According to the 1881 census, 4164 persons (males 2406, females 1758) or 0.46 per cent of the population were infirm. Of the total number, 3991 (males 2296, females 1695) were Hindus, 153 (males 99, females 54) Musalmans, 13 (males 7, females 6) Christians, 5 (males 2, females 3) Parsis, and 2 (males) Jews. Of 4164 the total number of infirm persons, 257 (males 174, females 83) or 6.17 per cent were insane, 2363 (males 1143, females 1220) or 56.75 per cent were blind, 456 (males 271, females 185) or 10.95 per cent were deaf-mutes, and 1088 (males 818, females 270) or 2613 per cent were lepers. The details are:
In 1883-84, under the supervision ofthe deputy sanitary commissioner the work of vaccination was carried on by seventeen vaccinators with yearly salaries varying from £16 16s. (Rs. 168) to £28 16s. (Rs. 288). Of these operators fourteen were distributed over the rural parts of the district, two were employed in Poona city, and one in the Poona and Kirkee cantonments. Besides the vaccinators the medical officers in charge of the nine grant-in-aid dispensaries carried on vaccine operations. In 1883-84 the total number of persons vaccinated was 25,746 exclusive of 780 revaccinated, compared with 13,601 in 1869-70. The following statement shows the sex, religion, and age of the persons primarily vaccinated:
Under One Year.
Above One Tear.
In 1883-84, the total cost of these operations, exclusive of those performed in the dispensaries, was £870 (Rs. 8700) or about 85/8. (5¾ as.) for each successful case. The charges included the following items: supervision and inspection £309 12s. (Rs. 3096), establishment £502 10s.(Rs. 5025), and contingencies £57 18s. (Rs. £79). Of these the supervising and inspecting charges were met from Government provincial funds, while £413 2s. (Rs.4131) were borne by the local funds of the different sub-divisions, £81 18.s (Rs. 819) by the Poona municipality for the services of the two vaccinators in the city, and £65 8s. (Rs. 654; by the committee of the Poona and Kirkee cantonments for the services of the one vaccinator in the two cantonments.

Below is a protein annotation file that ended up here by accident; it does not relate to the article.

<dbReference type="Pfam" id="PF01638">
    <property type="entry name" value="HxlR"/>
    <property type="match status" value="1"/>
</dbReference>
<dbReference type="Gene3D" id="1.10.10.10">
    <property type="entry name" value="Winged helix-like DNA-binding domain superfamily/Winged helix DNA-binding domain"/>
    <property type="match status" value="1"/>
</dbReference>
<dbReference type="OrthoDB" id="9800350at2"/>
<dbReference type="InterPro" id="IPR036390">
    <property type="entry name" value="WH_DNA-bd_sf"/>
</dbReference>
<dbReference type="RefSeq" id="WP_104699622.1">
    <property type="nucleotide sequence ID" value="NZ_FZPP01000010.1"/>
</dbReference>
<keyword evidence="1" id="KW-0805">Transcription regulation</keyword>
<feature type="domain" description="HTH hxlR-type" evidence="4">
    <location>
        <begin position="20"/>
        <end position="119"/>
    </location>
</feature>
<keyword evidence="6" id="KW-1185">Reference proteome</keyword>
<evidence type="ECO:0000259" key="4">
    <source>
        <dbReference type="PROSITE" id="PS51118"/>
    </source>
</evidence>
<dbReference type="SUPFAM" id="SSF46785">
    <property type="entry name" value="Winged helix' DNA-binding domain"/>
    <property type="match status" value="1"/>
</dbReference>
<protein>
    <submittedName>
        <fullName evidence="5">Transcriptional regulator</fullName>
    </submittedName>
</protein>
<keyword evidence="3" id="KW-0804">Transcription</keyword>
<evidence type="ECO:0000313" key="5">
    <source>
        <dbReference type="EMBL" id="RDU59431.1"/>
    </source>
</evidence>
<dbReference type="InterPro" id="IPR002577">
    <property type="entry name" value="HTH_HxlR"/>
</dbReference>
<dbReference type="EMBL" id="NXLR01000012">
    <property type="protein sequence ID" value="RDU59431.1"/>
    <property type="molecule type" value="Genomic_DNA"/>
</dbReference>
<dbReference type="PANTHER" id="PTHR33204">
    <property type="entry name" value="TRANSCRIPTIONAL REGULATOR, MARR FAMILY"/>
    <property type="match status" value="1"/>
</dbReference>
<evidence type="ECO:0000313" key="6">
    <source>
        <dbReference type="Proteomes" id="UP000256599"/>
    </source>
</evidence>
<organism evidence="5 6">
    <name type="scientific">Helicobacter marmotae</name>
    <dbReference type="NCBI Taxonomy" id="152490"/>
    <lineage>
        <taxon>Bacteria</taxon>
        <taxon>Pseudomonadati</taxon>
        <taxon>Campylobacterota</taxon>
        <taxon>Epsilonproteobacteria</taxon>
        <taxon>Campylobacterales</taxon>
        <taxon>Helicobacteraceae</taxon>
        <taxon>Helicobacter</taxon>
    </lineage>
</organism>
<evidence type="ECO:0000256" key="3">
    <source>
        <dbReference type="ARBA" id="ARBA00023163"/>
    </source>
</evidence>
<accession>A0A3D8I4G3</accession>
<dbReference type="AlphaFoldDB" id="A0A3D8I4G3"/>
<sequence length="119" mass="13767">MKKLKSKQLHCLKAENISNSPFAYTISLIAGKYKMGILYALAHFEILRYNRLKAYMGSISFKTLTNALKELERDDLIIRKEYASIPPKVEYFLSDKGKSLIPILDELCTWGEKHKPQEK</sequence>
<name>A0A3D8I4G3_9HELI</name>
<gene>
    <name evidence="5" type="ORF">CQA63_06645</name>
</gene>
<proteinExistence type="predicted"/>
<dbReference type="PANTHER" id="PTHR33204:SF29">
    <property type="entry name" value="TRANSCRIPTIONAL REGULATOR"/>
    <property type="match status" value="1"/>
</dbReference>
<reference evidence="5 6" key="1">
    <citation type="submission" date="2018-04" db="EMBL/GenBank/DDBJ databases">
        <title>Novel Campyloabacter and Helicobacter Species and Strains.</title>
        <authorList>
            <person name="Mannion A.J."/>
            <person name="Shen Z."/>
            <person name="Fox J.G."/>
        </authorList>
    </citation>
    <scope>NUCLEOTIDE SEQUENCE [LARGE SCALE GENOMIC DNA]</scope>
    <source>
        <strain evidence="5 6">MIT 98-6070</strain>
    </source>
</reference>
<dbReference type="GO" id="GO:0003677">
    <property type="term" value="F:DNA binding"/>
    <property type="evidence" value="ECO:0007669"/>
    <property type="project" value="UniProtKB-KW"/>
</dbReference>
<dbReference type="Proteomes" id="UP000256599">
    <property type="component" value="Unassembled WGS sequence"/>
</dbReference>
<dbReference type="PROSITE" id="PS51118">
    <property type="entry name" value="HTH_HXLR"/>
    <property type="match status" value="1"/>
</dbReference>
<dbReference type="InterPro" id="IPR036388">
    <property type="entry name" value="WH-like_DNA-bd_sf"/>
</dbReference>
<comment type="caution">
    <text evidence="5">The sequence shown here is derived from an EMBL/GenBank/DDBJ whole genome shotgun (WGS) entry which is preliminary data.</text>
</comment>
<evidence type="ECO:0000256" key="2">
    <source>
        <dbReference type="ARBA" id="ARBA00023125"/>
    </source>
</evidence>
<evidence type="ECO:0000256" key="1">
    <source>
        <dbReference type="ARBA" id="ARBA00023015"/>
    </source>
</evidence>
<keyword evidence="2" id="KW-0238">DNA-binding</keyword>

[Rav Saheb Vishram Ramji Ghole, Assistant Surgeon, Poona.] The native physicians of Poona may be divided into two classes.
The first class includes those who have studied the native medical sciences from the Sanskrit works on the subject. The second class includes all quacks who pretend to medical skill which they do not possess. The persons of both classes are indiscriminately called Vaidyas. The scientific practitioners hold a good position in society, are much respected, and all honor due to great learning is paid to them. Their advice is much sought after and valued and they derive a good income. Those holding the best position, on an average, realize about £20 (Rs. 200) a month. The medicines they use are generally prepared by themselves, with the exception of decoctions of herbs and other easily made concoctions, which are left to the patients or their friends to prepare, the Vaidyas giving the necessary directions. The system of remuneration is either by a small
fee for each visit, a fixed annuity, or a bargain is struck for the cure of a certain disease, the moiety being paid down and the balance remaining to be paid on the recovery of the patient, and the Vaidyas supplying the medicine without extra charge. The quacks as a rule occupy an acknowledged inferior position in society, their advice is not much valued, their practice is limited, and they are generally poor. Most of them are herbalists and some aspire to the position of specialists for the cure of certain diseases only.